Where did the missing 16,000 positive coronavirus tests come from?

Ross McGuinness
·3-min read

Watch: Error caused UK to miss over 15,000 COVID cases

The rate of new coronavirus cases has risen dramatically in several parts of England after almost 16,000 previously unreported positive tests were eventually added.

The government has been left embarrassed after it emerged an IT glitch, reportedly caused by an Excel spreadsheet, meant 15,841 COVID-19 cases were missing from daily totals.

Public Health England (PHE) said cases between 25 September and 2 October were mistakenly omitted, causing delays to efforts by NHS Test and Trace to find the contacts of those who tested positive for the virus, in some cases by a week.

On Monday, Boris Johnson was unable to say how many contacts of positive coronavirus cases had been missed as a result of the mistake, while a government minister said: “We can’t change history”.

Watch: Boris Johnson unable to give figures after glitch

The Press Association (PA) reported that the problem was caused by a Microsoft Excel spreadsheet reaching its maximum file size, which prevented new names being added in an automated process.

PA reported that files have now been split into smaller batches to prevent the error from happening again.

PHE said the issue was caused by some data files reporting positive test results exceeding the maximum file size.

It said the outstanding cases were transferred to NHS Test and Trace “immediately” after the issue was noted and all cases were passed on to tracers by 1am on Saturday.

In an analysis of case numbers after the missing tests were added, PA found that Manchester now has the highest rate in England, with 2,740 cases recorded in the seven days to 1 October – the equivalent of 495.6 cases per 100,000 people, up from 223.2 in the previous week.

Members of the public wearing face coverings to help prevent the spread of the coronavirus pass a Keep your distance COVID-19 public information display on 4 October 2020 in Slough, United Kingdom. Slough Borough Council confirmed on 2nd October that its coronavirus infection rate is the highest in the south of England and Slough MP Tan Dhesi asked Health Secretary Matt Hancock in Parliament whether the local test centre in Montem Lane could be reverted to permit walk-in and drive-in visits without an appointment. (photo by Mark Kerrison/In Pictures via Getty Images)
There have been coronavirus spikes in a number of parts of England. (Getty Images)

Liverpool has the second highest rate, up from 287.1 to 456.4, with 2,273 new cases, while Knowsley in Merseyside is in third place, up from 300.3 to 452.1, with 682 new cases.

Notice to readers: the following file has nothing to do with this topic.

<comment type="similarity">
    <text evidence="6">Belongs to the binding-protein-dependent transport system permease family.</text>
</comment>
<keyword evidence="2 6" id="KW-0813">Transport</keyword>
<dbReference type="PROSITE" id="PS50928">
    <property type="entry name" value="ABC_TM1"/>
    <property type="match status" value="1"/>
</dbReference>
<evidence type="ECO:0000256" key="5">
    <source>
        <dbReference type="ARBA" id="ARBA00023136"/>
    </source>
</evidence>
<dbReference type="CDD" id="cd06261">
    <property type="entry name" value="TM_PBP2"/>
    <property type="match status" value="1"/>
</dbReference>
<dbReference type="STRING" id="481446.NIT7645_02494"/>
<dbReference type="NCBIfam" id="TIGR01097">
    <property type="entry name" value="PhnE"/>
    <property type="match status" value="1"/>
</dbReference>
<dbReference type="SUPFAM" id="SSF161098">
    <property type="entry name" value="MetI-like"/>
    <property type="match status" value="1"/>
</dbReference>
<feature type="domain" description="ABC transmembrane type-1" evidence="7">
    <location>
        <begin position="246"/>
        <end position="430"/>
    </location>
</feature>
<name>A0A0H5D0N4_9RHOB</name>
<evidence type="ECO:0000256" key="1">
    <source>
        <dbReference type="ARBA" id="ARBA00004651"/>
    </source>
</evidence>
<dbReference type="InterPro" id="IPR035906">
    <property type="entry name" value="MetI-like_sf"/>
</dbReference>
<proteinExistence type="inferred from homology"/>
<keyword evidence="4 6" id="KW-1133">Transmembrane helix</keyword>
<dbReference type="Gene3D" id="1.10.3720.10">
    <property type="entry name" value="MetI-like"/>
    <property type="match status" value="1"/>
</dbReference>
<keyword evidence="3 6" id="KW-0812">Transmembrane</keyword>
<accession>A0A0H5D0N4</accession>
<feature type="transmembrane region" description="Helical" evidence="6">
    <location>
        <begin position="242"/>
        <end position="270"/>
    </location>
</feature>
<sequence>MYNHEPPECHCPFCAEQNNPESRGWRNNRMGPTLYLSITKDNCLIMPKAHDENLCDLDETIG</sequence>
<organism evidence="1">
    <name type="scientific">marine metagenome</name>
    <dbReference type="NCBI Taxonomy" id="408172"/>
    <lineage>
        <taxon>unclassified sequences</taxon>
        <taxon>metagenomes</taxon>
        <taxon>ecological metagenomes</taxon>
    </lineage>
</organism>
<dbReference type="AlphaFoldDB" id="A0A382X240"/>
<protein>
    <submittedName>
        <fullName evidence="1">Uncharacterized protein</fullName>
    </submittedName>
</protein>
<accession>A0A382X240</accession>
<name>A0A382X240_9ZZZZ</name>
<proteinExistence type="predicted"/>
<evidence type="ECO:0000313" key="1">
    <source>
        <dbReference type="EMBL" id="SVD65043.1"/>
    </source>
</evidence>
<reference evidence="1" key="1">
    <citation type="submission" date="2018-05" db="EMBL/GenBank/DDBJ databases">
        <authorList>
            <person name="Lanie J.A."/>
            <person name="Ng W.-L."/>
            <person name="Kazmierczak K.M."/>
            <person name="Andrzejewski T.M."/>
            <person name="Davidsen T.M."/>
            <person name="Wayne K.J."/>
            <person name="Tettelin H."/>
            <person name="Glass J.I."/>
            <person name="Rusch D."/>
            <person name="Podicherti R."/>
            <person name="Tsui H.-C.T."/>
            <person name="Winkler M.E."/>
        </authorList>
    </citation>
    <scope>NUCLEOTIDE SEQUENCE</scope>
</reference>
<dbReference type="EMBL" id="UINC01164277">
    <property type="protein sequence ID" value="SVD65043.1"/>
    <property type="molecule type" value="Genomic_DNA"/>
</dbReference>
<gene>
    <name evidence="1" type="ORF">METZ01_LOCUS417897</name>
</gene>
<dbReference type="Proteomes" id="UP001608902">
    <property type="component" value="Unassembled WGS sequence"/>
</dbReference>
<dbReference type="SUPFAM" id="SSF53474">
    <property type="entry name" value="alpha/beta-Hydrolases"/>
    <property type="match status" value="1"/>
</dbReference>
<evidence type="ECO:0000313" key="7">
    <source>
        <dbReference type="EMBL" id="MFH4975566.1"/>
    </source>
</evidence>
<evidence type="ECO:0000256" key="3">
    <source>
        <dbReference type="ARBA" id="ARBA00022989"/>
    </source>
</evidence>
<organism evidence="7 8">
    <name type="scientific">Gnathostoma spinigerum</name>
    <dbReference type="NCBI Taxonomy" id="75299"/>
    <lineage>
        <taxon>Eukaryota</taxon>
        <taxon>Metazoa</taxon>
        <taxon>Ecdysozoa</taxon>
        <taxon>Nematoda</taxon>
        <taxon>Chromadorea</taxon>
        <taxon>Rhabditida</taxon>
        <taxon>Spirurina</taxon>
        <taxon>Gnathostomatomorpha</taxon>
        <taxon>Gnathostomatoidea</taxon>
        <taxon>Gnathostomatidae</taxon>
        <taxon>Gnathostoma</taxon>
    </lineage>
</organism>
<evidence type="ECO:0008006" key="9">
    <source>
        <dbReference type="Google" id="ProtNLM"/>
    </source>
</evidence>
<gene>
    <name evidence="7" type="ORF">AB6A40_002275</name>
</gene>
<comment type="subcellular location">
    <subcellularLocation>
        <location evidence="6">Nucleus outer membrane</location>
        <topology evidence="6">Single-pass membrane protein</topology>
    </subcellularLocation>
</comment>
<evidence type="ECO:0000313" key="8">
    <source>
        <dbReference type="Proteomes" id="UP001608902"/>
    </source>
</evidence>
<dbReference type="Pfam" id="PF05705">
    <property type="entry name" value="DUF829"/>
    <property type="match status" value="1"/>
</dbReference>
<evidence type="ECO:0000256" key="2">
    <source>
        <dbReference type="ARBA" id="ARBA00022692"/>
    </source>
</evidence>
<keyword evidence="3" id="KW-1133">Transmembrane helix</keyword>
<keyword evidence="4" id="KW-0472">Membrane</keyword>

The analysis, based on Public Health England data published on Sunday night, also shows sharp rises in Newcastle upon Tyne, Nottingham, Leeds and Sheffield.

Dr Duncan Robertson, lecturer in management sciences and analytics at Loughborough University, said the error was “an absolute scandal”.

He tweeted: “These individuals will not have had their contacts identified and those contacts may have become infectious and may have been spreading the virus.”

Paul Hunter, professor of health protection at the University of East Anglia, told BBC Radio 4’s Today programme “there will be occasional glitches” in a system this size, but added: “I think the thing that surprised me was the size of it – almost 16,000 results going missing over the course of a week is quite alarming I think.”

Samples are taken at a coronavirus testing facility in Temple Green Park and Ride, Leeds, as NHS Test and Trace - seen as key to easing the lockdown restrictions - is rolled out across England.
Almost 16,000 positive coronavirus tests went missing after an IT glitch. (PA)

Rowland Kao, professor of veterinary epidemiology and data science at the University of Edinburgh, said the contacts of those affected will “have already contributed extra infections which we shall see over the coming week or so”.

Asked how many contacts of positive coronavirus cases had been missed as a result of the error, Johnson said: “I can’t give you those figures.

“What I can say is all those people are obviously being contacted and the key thing is that everybody, whether in this group or generally, should self-isolate.”

Shadow health secretary Jonathan Ashworth said the error was “shambolic”, adding that “people across the country will be understandably alarmed”.

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